Wow down to the final four. I am sitting on the couch getting ready to watch tonight’s episode and really have no idea what to expect. It is always anyone’s game as one little mistake can make all the difference. I just want to find out who I am cooking with in Aspen this year … think I will just write tonight’s blog as I get closer to finding out.

I was just in New Orleans myself, and it is a great town. The locals are so proud of their city and heritage and of course of the cuisine. Emeril Lagasse has made a huge career with his Creole cooking and it would not have made sense to have not had him in the finals. 

A Top Chef first of course … the last three kicked off are given a chance to come back and compete for the finals. It is a great opportunity for Jeff, Leah, and Jamie, though I really would not want to have to get kicked off twice. Leah makes a gumbo, pretty gutsy with Lagasse around. Jeff goes with grits and crawfish which seems pretty simple yet delicious. Jamie’s dish looks the most original and tasty to me, big fan of corn pancakes, though the judges really have their poker faces on with this one.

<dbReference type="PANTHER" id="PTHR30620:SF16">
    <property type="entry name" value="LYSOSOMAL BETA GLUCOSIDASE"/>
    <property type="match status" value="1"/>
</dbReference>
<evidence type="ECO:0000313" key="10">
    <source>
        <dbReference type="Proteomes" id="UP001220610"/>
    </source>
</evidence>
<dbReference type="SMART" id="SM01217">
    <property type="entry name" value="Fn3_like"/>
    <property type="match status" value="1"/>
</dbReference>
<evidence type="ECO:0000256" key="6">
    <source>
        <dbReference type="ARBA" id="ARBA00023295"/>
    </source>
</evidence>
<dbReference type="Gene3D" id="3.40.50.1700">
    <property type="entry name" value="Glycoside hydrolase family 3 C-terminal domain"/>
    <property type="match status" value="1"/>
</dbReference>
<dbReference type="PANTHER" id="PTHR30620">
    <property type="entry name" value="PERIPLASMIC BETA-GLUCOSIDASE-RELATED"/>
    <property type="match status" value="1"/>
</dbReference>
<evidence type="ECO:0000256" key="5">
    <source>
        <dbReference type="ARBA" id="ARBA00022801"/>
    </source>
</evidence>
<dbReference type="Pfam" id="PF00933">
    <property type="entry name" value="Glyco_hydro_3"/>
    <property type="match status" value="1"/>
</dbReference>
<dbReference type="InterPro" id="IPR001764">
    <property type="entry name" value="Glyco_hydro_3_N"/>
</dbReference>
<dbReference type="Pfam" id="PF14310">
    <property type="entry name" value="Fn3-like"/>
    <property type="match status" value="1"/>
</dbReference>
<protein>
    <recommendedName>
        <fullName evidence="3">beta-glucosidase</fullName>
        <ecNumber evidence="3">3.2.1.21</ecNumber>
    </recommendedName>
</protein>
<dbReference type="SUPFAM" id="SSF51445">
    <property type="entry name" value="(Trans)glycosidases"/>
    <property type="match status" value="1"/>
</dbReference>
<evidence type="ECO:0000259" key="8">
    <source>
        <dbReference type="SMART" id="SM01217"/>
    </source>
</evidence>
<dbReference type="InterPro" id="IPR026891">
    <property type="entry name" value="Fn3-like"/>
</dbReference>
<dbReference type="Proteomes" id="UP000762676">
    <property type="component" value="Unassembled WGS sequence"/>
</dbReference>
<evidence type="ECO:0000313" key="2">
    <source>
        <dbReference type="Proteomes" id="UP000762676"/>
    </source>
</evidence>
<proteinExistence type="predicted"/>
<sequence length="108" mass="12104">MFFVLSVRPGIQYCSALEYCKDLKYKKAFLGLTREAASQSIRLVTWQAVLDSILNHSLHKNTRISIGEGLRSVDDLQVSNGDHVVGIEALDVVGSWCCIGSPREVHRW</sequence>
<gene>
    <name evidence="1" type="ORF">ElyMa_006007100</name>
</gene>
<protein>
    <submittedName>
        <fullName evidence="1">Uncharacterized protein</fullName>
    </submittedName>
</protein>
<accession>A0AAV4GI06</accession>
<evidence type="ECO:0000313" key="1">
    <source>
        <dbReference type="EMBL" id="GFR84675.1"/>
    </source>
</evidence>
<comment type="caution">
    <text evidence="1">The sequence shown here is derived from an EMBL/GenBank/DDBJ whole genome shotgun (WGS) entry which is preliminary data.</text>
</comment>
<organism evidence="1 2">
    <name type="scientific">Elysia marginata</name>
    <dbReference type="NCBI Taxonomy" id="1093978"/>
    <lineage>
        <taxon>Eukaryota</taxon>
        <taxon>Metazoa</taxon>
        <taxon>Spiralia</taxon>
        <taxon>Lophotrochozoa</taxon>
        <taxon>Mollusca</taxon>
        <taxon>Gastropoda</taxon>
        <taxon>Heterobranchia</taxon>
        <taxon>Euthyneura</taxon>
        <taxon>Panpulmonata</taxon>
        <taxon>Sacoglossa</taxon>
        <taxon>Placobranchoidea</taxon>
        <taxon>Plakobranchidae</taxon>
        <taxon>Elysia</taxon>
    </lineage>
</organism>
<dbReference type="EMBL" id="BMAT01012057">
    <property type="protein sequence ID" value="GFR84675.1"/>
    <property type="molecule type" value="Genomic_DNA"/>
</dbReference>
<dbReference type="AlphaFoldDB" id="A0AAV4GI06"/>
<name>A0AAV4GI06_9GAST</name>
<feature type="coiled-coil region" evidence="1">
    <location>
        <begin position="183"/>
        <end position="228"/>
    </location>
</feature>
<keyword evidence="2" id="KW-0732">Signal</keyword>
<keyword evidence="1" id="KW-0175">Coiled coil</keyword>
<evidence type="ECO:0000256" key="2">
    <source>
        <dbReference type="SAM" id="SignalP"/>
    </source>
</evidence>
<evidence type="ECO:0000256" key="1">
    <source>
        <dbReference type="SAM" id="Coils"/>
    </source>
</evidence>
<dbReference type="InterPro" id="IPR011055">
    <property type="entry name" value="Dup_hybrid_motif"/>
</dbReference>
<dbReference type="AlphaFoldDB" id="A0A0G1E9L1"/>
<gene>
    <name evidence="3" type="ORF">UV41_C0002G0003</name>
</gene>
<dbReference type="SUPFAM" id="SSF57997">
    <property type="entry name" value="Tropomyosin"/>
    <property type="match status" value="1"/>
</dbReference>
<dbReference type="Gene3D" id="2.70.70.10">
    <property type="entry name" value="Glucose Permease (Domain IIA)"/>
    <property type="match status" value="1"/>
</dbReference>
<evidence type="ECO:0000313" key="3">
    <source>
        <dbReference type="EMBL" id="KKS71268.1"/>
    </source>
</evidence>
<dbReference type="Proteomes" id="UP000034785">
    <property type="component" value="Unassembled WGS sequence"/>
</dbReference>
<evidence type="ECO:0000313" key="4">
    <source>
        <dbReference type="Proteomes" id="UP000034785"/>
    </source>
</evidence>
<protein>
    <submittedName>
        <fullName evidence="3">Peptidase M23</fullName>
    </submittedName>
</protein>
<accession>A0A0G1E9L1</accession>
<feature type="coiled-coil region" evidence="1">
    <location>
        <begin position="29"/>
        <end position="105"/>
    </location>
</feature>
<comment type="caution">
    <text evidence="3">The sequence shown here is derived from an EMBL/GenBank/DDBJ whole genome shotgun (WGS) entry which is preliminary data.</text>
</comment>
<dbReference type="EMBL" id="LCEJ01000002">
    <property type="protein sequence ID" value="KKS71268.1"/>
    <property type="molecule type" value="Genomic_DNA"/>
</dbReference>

Not a lot of explanation from Chef Lagasse for his choice, but Jeff is the lucky man who has to win the Elimination Challenge to move on.

No way! I was in Mardi Gras World during my visit. It is an amazing place where all of the floats get to hibernate. Here comes the car again. When Richard won the car in Puerto Rico, we felt like we were on The Price Is Right. A good-looking guy got out of the car as it pulled up and walked towards Richard. Unsure if this was a local chef that I had not yet met, I wondered, did Richard win the car or the hot guy?So two dishes and a cocktail, one dish of which must be influenced by Creole cooking. I am sure all of the chefs have learned from past seasons and studied up on the regional cuisine. It is always a bit tricky to impress the locals though, especially in New Orleans. I was never a huge fan of the food down there, until my last visit. There are bold flavors with just the right amount of spice.